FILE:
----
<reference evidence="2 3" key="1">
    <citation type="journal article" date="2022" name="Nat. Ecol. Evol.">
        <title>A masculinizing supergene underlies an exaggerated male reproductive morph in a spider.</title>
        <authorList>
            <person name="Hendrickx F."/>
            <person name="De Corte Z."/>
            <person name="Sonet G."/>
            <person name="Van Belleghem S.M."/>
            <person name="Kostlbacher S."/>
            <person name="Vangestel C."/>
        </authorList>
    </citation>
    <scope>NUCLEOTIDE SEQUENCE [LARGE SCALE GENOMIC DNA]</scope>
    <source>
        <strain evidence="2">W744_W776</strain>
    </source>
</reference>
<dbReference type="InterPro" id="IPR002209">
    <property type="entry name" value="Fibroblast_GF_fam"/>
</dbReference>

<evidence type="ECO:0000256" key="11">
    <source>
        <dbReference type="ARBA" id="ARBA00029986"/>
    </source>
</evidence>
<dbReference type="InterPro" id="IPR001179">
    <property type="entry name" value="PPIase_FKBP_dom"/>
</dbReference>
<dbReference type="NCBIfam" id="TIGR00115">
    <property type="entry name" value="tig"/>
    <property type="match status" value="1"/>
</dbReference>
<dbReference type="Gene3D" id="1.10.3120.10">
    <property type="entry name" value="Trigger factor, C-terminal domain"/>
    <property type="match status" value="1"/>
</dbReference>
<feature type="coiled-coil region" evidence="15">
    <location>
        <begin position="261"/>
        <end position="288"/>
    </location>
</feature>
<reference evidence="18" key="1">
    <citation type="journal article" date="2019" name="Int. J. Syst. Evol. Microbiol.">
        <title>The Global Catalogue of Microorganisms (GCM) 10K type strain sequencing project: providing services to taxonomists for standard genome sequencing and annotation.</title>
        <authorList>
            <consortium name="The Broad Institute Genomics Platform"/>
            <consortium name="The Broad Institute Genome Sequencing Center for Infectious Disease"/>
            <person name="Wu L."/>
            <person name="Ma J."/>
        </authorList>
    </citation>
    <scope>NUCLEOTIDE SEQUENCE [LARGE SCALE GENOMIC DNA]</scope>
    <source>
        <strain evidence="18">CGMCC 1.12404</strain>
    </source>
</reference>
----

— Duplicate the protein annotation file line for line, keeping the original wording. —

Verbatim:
<reference evidence="2 3" key="1">
    <citation type="journal article" date="2022" name="Nat. Ecol. Evol.">
        <title>A masculinizing supergene underlies an exaggerated male reproductive morph in a spider.</title>
        <authorList>
            <person name="Hendrickx F."/>
            <person name="De Corte Z."/>
            <person name="Sonet G."/>
            <person name="Van Belleghem S.M."/>
            <person name="Kostlbacher S."/>
            <person name="Vangestel C."/>
        </authorList>
    </citation>
    <scope>NUCLEOTIDE SEQUENCE [LARGE SCALE GENOMIC DNA]</scope>
    <source>
        <strain evidence="2">W744_W776</strain>
    </source>
</reference>
<dbReference type="InterPro" id="IPR002209">
    <property type="entry name" value="Fibroblast_GF_fam"/>
</dbReference>

<evidence type="ECO:0000256" key="11">
    <source>
        <dbReference type="ARBA" id="ARBA00029986"/>
    </source>
</evidence>
<dbReference type="InterPro" id="IPR001179">
    <property type="entry name" value="PPIase_FKBP_dom"/>
</dbReference>
<dbReference type="NCBIfam" id="TIGR00115">
    <property type="entry name" value="tig"/>
    <property type="match status" value="1"/>
</dbReference>
<dbReference type="Gene3D" id="1.10.3120.10">
    <property type="entry name" value="Trigger factor, C-terminal domain"/>
    <property type="match status" value="1"/>
</dbReference>
<feature type="coiled-coil region" evidence="15">
    <location>
        <begin position="261"/>
        <end position="288"/>
    </location>
</feature>
<reference evidence="18" key="1">
    <citation type="journal article" date="2019" name="Int. J. Syst. Evol. Microbiol.">
        <title>The Global Catalogue of Microorganisms (GCM) 10K type strain sequencing project: providing services to taxonomists for standard genome sequencing and annotation.</title>
        <authorList>
            <consortium name="The Broad Institute Genomics Platform"/>
            <consortium name="The Broad Institute Genome Sequencing Center for Infectious Disease"/>
            <person name="Wu L."/>
            <person name="Ma J."/>
        </authorList>
    </citation>
    <scope>NUCLEOTIDE SEQUENCE [LARGE SCALE GENOMIC DNA]</scope>
    <source>
        <strain evidence="18">CGMCC 1.12404</strain>
    </source>
</reference>